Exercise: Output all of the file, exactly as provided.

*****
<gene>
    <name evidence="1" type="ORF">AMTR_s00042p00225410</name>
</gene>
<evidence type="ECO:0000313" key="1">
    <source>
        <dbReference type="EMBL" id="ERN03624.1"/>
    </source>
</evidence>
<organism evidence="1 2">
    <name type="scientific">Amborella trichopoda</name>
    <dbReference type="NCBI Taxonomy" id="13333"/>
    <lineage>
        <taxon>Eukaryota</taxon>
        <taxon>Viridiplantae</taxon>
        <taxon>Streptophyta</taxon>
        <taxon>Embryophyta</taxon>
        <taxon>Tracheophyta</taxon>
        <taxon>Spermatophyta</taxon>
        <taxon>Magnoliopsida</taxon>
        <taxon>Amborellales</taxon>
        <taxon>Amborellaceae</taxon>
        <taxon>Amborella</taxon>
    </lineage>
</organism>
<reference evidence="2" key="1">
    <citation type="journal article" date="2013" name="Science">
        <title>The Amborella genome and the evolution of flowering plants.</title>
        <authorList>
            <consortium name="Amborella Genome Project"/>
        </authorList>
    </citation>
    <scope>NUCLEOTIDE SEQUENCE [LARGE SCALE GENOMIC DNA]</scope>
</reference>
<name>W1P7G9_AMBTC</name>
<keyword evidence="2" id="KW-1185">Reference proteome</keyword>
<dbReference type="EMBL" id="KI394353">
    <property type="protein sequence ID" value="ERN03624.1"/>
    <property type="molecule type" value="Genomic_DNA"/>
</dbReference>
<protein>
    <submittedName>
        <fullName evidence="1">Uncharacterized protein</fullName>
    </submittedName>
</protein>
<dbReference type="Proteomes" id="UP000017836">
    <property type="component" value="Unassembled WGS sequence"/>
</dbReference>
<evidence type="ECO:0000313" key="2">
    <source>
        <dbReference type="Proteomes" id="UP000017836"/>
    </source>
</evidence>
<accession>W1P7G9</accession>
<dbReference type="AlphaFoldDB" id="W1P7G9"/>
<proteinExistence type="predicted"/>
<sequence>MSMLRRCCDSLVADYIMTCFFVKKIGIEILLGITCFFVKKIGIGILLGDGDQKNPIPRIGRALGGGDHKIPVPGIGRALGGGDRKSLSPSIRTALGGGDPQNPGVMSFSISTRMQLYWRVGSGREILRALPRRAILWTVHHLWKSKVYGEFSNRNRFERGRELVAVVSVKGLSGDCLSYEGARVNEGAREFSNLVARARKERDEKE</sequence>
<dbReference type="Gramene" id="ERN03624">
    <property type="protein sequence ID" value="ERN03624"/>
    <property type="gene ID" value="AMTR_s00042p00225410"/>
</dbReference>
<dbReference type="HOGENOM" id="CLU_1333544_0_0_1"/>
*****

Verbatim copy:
<gene>
    <name evidence="1" type="ORF">AMTR_s00042p00225410</name>
</gene>
<evidence type="ECO:0000313" key="1">
    <source>
        <dbReference type="EMBL" id="ERN03624.1"/>
    </source>
</evidence>
<organism evidence="1 2">
    <name type="scientific">Amborella trichopoda</name>
    <dbReference type="NCBI Taxonomy" id="13333"/>
    <lineage>
        <taxon>Eukaryota</taxon>
        <taxon>Viridiplantae</taxon>
        <taxon>Streptophyta</taxon>
        <taxon>Embryophyta</taxon>
        <taxon>Tracheophyta</taxon>
        <taxon>Spermatophyta</taxon>
        <taxon>Magnoliopsida</taxon>
        <taxon>Amborellales</taxon>
        <taxon>Amborellaceae</taxon>
        <taxon>Amborella</taxon>
    </lineage>
</organism>
<reference evidence="2" key="1">
    <citation type="journal article" date="2013" name="Science">
        <title>The Amborella genome and the evolution of flowering plants.</title>
        <authorList>
            <consortium name="Amborella Genome Project"/>
        </authorList>
    </citation>
    <scope>NUCLEOTIDE SEQUENCE [LARGE SCALE GENOMIC DNA]</scope>
</reference>
<name>W1P7G9_AMBTC</name>
<keyword evidence="2" id="KW-1185">Reference proteome</keyword>
<dbReference type="EMBL" id="KI394353">
    <property type="protein sequence ID" value="ERN03624.1"/>
    <property type="molecule type" value="Genomic_DNA"/>
</dbReference>
<protein>
    <submittedName>
        <fullName evidence="1">Uncharacterized protein</fullName>
    </submittedName>
</protein>
<dbReference type="Proteomes" id="UP000017836">
    <property type="component" value="Unassembled WGS sequence"/>
</dbReference>
<evidence type="ECO:0000313" key="2">
    <source>
        <dbReference type="Proteomes" id="UP000017836"/>
    </source>
</evidence>
<accession>W1P7G9</accession>
<dbReference type="AlphaFoldDB" id="W1P7G9"/>
<proteinExistence type="predicted"/>
<sequence>MSMLRRCCDSLVADYIMTCFFVKKIGIEILLGITCFFVKKIGIGILLGDGDQKNPIPRIGRALGGGDHKIPVPGIGRALGGGDRKSLSPSIRTALGGGDPQNPGVMSFSISTRMQLYWRVGSGREILRALPRRAILWTVHHLWKSKVYGEFSNRNRFERGRELVAVVSVKGLSGDCLSYEGARVNEGAREFSNLVARARKERDEKE</sequence>
<dbReference type="Gramene" id="ERN03624">
    <property type="protein sequence ID" value="ERN03624"/>
    <property type="gene ID" value="AMTR_s00042p00225410"/>
</dbReference>
<dbReference type="HOGENOM" id="CLU_1333544_0_0_1"/>